## hyperbolic or "hyper - bollock"

Hi folks,

As we know the equation of a horizontal hyperbola is

$\dfrac{x^2}{a^2} - \dfrac{y^2}{b^2} = 1$ ....................(1)

A rectangular hyperbola is a special case in which the semi major axis a and semi minor axis b are the same. This results in the asymptotes being orthogonal at $y = x$ and $y = -x$. This hyperbola has equation:

$xy = c^2$ ........................(2)

where c is the distance from the centre to the focus.

So I wanted to see how we get from the first equation to the second.

The first equation reduces to $x^2 - y^2 = a^2$ ......................... (3)

And all we have to do is rotate the x-y axes through 45 degrees to move the horizontal hyperbola such that the asymptotes become the new horizontal and vertical axes (x', y').
This is a standard transformation i.e. $\underline{x'} = T \underline{x}$

where $T = \left( \begin{array}{cc} \cos t & -\sin t \\ \sin t & \cos t \end{array} \right)$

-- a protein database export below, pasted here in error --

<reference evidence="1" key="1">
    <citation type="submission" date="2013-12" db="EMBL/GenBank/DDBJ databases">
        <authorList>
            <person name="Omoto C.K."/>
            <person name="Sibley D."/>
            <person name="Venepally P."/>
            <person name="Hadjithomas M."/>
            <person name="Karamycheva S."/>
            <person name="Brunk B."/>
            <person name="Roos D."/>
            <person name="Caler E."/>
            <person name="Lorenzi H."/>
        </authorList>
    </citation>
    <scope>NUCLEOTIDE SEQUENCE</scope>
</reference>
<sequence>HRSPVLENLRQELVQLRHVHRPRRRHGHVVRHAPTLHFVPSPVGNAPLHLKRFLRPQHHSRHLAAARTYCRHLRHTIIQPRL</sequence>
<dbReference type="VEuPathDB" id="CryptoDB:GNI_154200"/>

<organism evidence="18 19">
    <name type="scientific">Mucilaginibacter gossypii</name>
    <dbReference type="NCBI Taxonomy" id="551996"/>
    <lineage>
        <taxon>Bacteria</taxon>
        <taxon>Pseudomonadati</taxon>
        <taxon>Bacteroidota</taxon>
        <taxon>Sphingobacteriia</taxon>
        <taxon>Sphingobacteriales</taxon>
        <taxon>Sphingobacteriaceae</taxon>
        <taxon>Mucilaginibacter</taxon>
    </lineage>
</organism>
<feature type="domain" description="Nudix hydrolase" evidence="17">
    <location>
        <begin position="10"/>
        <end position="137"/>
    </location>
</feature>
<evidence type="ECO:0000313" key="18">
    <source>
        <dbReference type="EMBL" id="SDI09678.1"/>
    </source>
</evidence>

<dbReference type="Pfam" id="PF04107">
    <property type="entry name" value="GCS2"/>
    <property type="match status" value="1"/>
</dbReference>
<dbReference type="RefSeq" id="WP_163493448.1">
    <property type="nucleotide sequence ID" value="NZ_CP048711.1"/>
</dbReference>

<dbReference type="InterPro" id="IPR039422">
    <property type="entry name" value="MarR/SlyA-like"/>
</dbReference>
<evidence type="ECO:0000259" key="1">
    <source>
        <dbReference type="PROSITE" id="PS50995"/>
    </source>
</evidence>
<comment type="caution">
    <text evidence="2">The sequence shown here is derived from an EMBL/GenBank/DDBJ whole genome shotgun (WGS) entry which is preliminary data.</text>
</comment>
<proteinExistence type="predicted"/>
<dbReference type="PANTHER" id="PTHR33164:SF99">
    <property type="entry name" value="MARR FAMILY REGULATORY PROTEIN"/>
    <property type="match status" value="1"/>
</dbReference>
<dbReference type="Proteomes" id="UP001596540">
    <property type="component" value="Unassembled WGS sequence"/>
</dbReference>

In this case t = 45 degrees. So $\underline{x} = T^{-1} \underline{x'}$

So $T^{-1}x' = \left( \begin{array}{cc} \frac{1}{\sqrt{2}} & \frac{1}{\sqrt{2}} \\ -\frac{1}{\sqrt{2}} & \frac{1}{\sqrt{2}} \end{array} \right) \left( \begin{array}{c} x' \\ y' \end{array} \right)$

Therefore $x = \frac{x' + y' }{\sqrt{2}}$ and $y = \frac{y' - x'}{\sqrt{2}}$

so, substitute these values into (3)

$(\frac{(x' + y')}{\sqrt{2}})^2 - (\frac{(y' - x')}{\sqrt{2}})^2 = a^2$

$(x' + y')^2 - (y' - x')^2 = 2a^2$

$4x'.y' = 2a^2$

$x'.y' = \frac{a^2}{2}$

$x'.y' = c^2$ And this seems to do the trick.

BUT... this gives $\frac{a^2}{2} = c^2$ or $a^2 = 2c^2$

whereas for a horizontal hyperbola $c^2 = a^2 + b^2$ and when a = b then $c^2 = 2a^2$ the "a"s and "c"s are the wrong way around. I have spent hours on this, so I really hope I am not doing anything really stupid. Can anyone spot the mistake?